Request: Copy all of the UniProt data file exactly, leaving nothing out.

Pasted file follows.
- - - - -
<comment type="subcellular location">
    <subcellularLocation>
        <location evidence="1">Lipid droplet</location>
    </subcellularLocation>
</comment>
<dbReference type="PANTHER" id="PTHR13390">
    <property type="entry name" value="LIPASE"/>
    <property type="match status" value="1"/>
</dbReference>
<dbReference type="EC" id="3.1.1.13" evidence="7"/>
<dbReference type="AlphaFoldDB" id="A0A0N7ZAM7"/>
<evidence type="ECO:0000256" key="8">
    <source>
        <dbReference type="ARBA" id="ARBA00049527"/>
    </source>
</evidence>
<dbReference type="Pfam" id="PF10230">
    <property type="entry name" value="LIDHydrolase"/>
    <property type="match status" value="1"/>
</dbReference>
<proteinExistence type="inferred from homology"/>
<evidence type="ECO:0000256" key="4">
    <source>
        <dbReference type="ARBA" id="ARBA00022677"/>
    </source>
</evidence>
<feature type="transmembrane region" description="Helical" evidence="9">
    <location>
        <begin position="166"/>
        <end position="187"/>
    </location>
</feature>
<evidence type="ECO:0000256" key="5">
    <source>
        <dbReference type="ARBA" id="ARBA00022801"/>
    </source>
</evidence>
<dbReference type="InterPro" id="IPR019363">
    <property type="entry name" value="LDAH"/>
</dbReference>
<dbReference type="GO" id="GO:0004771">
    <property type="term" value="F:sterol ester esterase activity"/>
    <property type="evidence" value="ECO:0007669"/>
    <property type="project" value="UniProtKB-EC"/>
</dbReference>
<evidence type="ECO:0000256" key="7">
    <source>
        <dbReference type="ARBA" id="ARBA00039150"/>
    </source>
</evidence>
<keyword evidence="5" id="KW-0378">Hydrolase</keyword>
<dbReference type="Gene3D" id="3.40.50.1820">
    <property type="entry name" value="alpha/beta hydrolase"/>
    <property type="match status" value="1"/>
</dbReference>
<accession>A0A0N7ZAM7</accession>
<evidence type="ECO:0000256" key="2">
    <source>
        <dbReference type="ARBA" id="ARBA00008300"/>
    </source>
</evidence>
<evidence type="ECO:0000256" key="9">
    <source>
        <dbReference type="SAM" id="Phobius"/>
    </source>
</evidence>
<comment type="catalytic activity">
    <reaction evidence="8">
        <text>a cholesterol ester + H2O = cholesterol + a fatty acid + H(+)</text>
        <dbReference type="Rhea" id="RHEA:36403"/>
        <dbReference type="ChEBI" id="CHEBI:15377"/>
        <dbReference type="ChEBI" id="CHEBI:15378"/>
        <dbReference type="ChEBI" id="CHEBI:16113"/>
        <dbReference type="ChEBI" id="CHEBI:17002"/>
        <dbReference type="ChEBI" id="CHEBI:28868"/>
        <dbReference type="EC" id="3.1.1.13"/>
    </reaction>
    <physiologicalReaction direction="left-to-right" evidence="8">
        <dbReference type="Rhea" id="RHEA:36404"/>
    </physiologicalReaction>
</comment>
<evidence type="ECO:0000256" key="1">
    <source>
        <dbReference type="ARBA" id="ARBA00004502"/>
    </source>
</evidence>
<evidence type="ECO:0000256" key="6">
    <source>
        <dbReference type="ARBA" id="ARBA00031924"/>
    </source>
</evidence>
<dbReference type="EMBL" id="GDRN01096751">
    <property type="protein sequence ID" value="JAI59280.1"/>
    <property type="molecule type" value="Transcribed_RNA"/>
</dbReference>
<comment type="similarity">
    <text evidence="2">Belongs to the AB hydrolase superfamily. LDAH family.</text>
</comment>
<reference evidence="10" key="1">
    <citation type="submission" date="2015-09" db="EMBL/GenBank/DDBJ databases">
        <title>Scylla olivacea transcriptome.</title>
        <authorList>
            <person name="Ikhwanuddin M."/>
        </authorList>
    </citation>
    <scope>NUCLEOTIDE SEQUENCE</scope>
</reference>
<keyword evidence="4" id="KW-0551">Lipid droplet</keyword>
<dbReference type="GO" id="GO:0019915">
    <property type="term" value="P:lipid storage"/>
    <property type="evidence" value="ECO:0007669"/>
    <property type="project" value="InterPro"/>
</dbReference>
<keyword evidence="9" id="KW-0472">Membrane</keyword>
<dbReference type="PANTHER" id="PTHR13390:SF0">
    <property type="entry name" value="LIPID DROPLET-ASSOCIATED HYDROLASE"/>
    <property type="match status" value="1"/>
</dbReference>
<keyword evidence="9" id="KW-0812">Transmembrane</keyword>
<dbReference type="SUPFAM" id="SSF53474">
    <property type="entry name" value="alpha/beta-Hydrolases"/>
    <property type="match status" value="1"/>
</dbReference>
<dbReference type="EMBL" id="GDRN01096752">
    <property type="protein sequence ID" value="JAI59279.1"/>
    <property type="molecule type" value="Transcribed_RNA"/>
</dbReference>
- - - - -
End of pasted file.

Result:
<comment type="subcellular location">
    <subcellularLocation>
        <location evidence="1">Lipid droplet</location>
    </subcellularLocation>
</comment>
<dbReference type="PANTHER" id="PTHR13390">
    <property type="entry name" value="LIPASE"/>
    <property type="match status" value="1"/>
</dbReference>
<dbReference type="EC" id="3.1.1.13" evidence="7"/>
<dbReference type="AlphaFoldDB" id="A0A0N7ZAM7"/>
<evidence type="ECO:0000256" key="8">
    <source>
        <dbReference type="ARBA" id="ARBA00049527"/>
    </source>
</evidence>
<dbReference type="Pfam" id="PF10230">
    <property type="entry name" value="LIDHydrolase"/>
    <property type="match status" value="1"/>
</dbReference>
<proteinExistence type="inferred from homology"/>
<evidence type="ECO:0000256" key="4">
    <source>
        <dbReference type="ARBA" id="ARBA00022677"/>
    </source>
</evidence>
<feature type="transmembrane region" description="Helical" evidence="9">
    <location>
        <begin position="166"/>
        <end position="187"/>
    </location>
</feature>
<evidence type="ECO:0000256" key="5">
    <source>
        <dbReference type="ARBA" id="ARBA00022801"/>
    </source>
</evidence>
<dbReference type="InterPro" id="IPR019363">
    <property type="entry name" value="LDAH"/>
</dbReference>
<dbReference type="GO" id="GO:0004771">
    <property type="term" value="F:sterol ester esterase activity"/>
    <property type="evidence" value="ECO:0007669"/>
    <property type="project" value="UniProtKB-EC"/>
</dbReference>
<evidence type="ECO:0000256" key="7">
    <source>
        <dbReference type="ARBA" id="ARBA00039150"/>
    </source>
</evidence>
<keyword evidence="5" id="KW-0378">Hydrolase</keyword>
<dbReference type="Gene3D" id="3.40.50.1820">
    <property type="entry name" value="alpha/beta hydrolase"/>
    <property type="match status" value="1"/>
</dbReference>
<accession>A0A0N7ZAM7</accession>
<evidence type="ECO:0000256" key="2">
    <source>
        <dbReference type="ARBA" id="ARBA00008300"/>
    </source>
</evidence>
<evidence type="ECO:0000256" key="9">
    <source>
        <dbReference type="SAM" id="Phobius"/>
    </source>
</evidence>
<comment type="catalytic activity">
    <reaction evidence="8">
        <text>a cholesterol ester + H2O = cholesterol + a fatty acid + H(+)</text>
        <dbReference type="Rhea" id="RHEA:36403"/>
        <dbReference type="ChEBI" id="CHEBI:15377"/>
        <dbReference type="ChEBI" id="CHEBI:15378"/>
        <dbReference type="ChEBI" id="CHEBI:16113"/>
        <dbReference type="ChEBI" id="CHEBI:17002"/>
        <dbReference type="ChEBI" id="CHEBI:28868"/>
        <dbReference type="EC" id="3.1.1.13"/>
    </reaction>
    <physiologicalReaction direction="left-to-right" evidence="8">
        <dbReference type="Rhea" id="RHEA:36404"/>
    </physiologicalReaction>
</comment>
<evidence type="ECO:0000256" key="1">
    <source>
        <dbReference type="ARBA" id="ARBA00004502"/>
    </source>
</evidence>
<evidence type="ECO:0000256" key="6">
    <source>
        <dbReference type="ARBA" id="ARBA00031924"/>
    </source>
</evidence>
<dbReference type="EMBL" id="GDRN01096751">
    <property type="protein sequence ID" value="JAI59280.1"/>
    <property type="molecule type" value="Transcribed_RNA"/>
</dbReference>
<comment type="similarity">
    <text evidence="2">Belongs to the AB hydrolase superfamily. LDAH family.</text>
</comment>
<reference evidence="10" key="1">
    <citation type="submission" date="2015-09" db="EMBL/GenBank/DDBJ databases">
        <title>Scylla olivacea transcriptome.</title>
        <authorList>
            <person name="Ikhwanuddin M."/>
        </authorList>
    </citation>
    <scope>NUCLEOTIDE SEQUENCE</scope>
</reference>
<keyword evidence="4" id="KW-0551">Lipid droplet</keyword>
<dbReference type="GO" id="GO:0019915">
    <property type="term" value="P:lipid storage"/>
    <property type="evidence" value="ECO:0007669"/>
    <property type="project" value="InterPro"/>
</dbReference>
<keyword evidence="9" id="KW-0472">Membrane</keyword>
<dbReference type="PANTHER" id="PTHR13390:SF0">
    <property type="entry name" value="LIPID DROPLET-ASSOCIATED HYDROLASE"/>
    <property type="match status" value="1"/>
</dbReference>
<keyword evidence="9" id="KW-0812">Transmembrane</keyword>
<dbReference type="SUPFAM" id="SSF53474">
    <property type="entry name" value="alpha/beta-Hydrolases"/>
    <property type="match status" value="1"/>
</dbReference>
<dbReference type="EMBL" id="GDRN01096752">
    <property type="protein sequence ID" value="JAI59279.1"/>
    <property type="molecule type" value="Transcribed_RNA"/>
</dbReference>